Friday, December 29, 2006

"Fair Trade Oil?"

I just finished reading The Prize by Daniel Yergin. Fascinating (but long!) history of the past 150 years or so, as told through the lens of the oil industry. It starts out talking just about the industry itself, which occasionally starts bumping up against events of the day, but shortly into the 20th century an interesting inversion takes place whereby the significant events (such as the world wars) can be described in terms of oil itself as oil takes on strategic national significance for many nations of the world. He's not trying to claim that the wars or economic policy were specifically about oil (as many people claim about the current Iraq war) or anything radical like that; rather, he describes how the need for reliable oil supplies shaped strategies and policies and international relations.

Anyhow, I didn't intend this post as a book report; however, it did get me thinking.

Many nations have been "blessed" with rich deposits of oil. But this is a decidedly mixed blessing. Most nations with oil reserves have used that oil to help provide income for the country (in most oil-exporting nations, oil is nationalized) - and for most of these nations that income is (or was) badly needed. However with startlingly few exceptions, most of these nations have also not progressed very far at all, because the wealth stays captured within the government and the well-connected; on the whole, many of these governments are quite repressive, and even the ones that aren't rarely reinvest this money wisely in a way that diversifies the economy, creates a vibrant middle class, increases education, decreases poverty, or otherwise makes life better and more secure for everyone in the country.

My personal opinion is that this results from the fact that the income is "free" - once the well is in the ground, you don't have to do incremental work to gain incremental income. And if the government is getting a stream of income that is reliable, there isn't much incentive to improve its efficiency or reduce corruption. And worse, if that stream of income is coming from oil importing countries rather than from its citizens, then it doesn't need to be terribly responsive to its own citizens, and in fact has a strong incentive to ignore them in their effort to satisfy the foreign customer. A classic economic game of getting what you reward - frankly, nobody should be surprised.

I look at the coffee industry. Economic realities have incentives aligned for some pretty nasty environmental and labor practices in the industry. As a result, over the past few years we've seen a pretty strong rise in "fair trade" coffee, whereby producers and retailers commit to sustainable agricultural processes and fair wages to farmers, and label the resulting product as such, and consumers "agree" to pay a little bit more for the resulting coffee. Heck, even Starbucks, the Wal-Mart of the coffee world (yeah, I'm just saying that; I like Starbucks just fine) has embraced the concept, which says to me that the concept must be economically viable.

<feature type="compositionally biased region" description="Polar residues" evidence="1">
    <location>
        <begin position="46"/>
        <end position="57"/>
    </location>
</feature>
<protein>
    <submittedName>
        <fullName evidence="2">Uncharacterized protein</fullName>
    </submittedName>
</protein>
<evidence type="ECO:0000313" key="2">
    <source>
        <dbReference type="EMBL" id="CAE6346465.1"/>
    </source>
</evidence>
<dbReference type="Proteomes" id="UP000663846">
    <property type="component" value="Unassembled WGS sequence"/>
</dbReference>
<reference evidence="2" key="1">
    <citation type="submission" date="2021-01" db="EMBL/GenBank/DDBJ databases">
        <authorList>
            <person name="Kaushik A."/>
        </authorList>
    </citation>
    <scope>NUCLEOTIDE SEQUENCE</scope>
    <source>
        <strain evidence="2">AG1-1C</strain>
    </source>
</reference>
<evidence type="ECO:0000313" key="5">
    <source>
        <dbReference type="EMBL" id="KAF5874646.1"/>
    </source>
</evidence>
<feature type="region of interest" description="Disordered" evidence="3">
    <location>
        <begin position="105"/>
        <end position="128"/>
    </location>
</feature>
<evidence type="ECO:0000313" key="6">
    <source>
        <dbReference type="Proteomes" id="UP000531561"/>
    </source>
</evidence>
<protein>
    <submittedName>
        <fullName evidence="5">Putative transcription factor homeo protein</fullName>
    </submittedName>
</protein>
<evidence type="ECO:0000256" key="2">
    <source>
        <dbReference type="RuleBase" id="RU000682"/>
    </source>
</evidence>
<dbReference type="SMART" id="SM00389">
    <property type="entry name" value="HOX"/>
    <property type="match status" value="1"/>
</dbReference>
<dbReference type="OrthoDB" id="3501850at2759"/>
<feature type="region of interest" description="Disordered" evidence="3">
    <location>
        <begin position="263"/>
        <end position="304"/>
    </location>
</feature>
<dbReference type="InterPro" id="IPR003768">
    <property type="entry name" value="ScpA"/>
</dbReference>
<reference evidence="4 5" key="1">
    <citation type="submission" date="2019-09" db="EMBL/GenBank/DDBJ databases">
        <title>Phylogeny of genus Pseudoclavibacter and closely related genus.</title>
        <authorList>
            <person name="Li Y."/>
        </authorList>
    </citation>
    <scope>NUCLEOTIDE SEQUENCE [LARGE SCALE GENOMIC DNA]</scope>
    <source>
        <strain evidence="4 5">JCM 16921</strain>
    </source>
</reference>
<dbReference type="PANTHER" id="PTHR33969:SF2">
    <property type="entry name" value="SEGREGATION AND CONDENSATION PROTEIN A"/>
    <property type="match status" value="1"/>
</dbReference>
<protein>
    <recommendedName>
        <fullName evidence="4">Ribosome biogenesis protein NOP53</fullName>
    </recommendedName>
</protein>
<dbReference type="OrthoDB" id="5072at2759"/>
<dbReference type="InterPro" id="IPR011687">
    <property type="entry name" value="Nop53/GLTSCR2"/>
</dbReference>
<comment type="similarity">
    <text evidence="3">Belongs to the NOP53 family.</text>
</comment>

So I ask myself this: if its possible to alter the basic economic equation in coffee to account and correct for the intangible social consequences, is it idealistic/naive to suggest that perhaps we find a way to do the same with oil? We could add a "fair trade" certification for oil that comes from countries who:
  • Have certifiably open/transparent government processes that are free of any meaningful degree of corruption
  • Respect human rights - for example, if they want to drill a well in your yard, they actually pay you for your property
  • Respect their environment
  • Plow petroleum profits back into proper investment in their citizenry
  • Work to diversify their economies in order that people outside of the oil industry can have opportunities, and so that the country is not so wholly dependent on oil.
Obviously, you can't very well go in and make Iran or Saudi Arabia or Nigeria adhere to guidelines such as these - particularly when their ruling classes are making so much money from oil sales. However, unlike coffee where the fair-trade rules increase the cost of the resulting product, in this case I don't believe that adhering to these guidelines needs to increase the cost of the oil at all. As such, you can turn the economics around: raise taxes on all oil by some amount, and then eliminate taxes for "fair trade" oil. You could even do this in a revenue-neutral way, making by making the total tax rise fluctuate based on the amount that gets reduced for the fair-trade exemption. That way, you're not hurting the economy or paying more in total for oil, but you are introducing price discrimination into the equation to favor behavior we approve of over that which we do not. Classic economics: if you want a different outcome, change the incentives equation.

Doing so would sure be a whole lot cheaper and easier than going to war over the point.

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